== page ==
Writers and illustrators of science books for children use their creative skills – powerful writing and beautiful illustration – to capture young readers and illuminate their understanding of science.
One AAAS program, in partnership with Subaru of America, Inc., recognizes outstanding science writing and illustration for children of all ages with the aim of encouraging the creation of even more quality books to foster children’s understanding and appreciation of science. Since 2006, the AAAS/Subaru SB&F Prize for Excellence in Science Books has awarded prizes in four categories: children’s science picture book, middle grades science book, hands-on science book and young adult science book.
In 2021, like in years past, the winning books spanned a range of subjects, from how trees communicate with one another to the story of a chemist who fought to protect the planet. Nominations for the 2022 awards are open now.
“The awards honor books that help foster kids' natural curiosity about our world and highlight inspiring people,” said Sarah Ingraffea, awards manager of the prize at AAAS. “We want kids to understand science, how it works, and know the people behind the discoveries. We hope they can seem themselves in these stories.”
AAAS and Subaru have also worked together on related efforts to advance their broader mission of impacting education and STEM literacy. At AAAS Annual Meetings, AAAS and Subaru have held professional development and networking opportunities for educators and authors of prize-winning books, and Subaru has taken part in AAAS Family Science Days with a reading lounge, author meet-and-greets and hands-on experiments. The Subaru Loves Learning partnership has also donated more than 275,000 award-winning science books to schools around the country alongside AAAS-developed educational resources.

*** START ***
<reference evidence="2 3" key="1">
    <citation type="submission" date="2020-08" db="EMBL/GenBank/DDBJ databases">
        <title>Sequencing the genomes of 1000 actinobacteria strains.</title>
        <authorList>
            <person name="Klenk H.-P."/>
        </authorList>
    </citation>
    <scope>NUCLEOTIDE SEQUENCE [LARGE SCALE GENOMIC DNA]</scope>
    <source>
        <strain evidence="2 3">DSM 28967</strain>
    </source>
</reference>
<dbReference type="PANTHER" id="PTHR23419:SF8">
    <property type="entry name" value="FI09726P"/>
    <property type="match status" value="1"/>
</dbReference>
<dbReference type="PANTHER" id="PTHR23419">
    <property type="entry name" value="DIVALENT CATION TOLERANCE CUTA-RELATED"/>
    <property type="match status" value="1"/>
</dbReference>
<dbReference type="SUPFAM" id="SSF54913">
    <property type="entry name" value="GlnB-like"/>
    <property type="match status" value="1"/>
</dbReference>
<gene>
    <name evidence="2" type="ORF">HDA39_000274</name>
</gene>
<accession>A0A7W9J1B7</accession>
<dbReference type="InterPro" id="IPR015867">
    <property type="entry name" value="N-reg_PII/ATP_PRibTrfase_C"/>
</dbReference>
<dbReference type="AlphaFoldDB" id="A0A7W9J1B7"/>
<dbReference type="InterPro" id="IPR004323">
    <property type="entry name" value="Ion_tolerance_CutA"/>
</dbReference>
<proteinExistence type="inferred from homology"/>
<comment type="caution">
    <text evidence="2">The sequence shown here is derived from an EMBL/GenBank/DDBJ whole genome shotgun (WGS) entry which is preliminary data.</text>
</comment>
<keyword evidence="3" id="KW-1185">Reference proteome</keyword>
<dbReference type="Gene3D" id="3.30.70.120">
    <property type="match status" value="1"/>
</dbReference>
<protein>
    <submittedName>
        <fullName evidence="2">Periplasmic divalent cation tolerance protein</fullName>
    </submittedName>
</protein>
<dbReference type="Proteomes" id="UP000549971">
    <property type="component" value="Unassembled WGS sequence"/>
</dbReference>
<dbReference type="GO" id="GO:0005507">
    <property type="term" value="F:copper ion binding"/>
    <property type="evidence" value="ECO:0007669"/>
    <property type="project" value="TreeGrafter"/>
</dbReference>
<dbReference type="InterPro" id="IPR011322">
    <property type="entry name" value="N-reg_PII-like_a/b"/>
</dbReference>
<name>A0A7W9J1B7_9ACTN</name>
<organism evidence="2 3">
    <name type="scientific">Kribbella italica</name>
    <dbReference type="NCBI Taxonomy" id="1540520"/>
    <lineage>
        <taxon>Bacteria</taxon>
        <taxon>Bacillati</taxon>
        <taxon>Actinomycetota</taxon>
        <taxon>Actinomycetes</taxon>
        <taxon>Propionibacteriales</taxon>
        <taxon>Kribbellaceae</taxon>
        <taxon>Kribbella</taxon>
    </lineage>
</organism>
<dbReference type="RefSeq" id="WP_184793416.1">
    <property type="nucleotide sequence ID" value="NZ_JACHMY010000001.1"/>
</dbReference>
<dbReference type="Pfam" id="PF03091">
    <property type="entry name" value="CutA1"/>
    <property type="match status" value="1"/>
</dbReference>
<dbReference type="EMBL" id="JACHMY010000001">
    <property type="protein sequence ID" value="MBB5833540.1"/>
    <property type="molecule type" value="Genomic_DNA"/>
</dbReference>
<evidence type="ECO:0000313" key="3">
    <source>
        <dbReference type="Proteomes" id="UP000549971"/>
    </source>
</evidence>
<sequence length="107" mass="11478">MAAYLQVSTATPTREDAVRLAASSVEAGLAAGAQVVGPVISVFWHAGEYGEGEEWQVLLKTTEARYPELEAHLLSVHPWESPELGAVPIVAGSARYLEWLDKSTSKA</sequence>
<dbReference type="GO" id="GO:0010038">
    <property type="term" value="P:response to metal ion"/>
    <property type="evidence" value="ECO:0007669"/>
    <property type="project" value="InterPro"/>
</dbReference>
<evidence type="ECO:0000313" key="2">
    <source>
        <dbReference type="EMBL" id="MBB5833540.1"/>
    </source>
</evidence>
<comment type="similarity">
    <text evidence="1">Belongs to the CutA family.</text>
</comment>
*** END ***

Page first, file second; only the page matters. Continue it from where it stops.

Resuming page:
AAAS has also brought these resources directly to educators and families through their website. Among the more than 100 resources and blog posts are interviews with scientists and science writers, hands-on activities about timely subjects like cicadas, instructions for creating a toy for pets using principles of engineering and a list of prize-winning books written by African American authors or featuring African American characters.
Said Ingraffea, “Kids are natural scientists. We celebrate books that help them expand their understanding of the world and introduce them to the many different people doing science.”
[Associated image: annata78]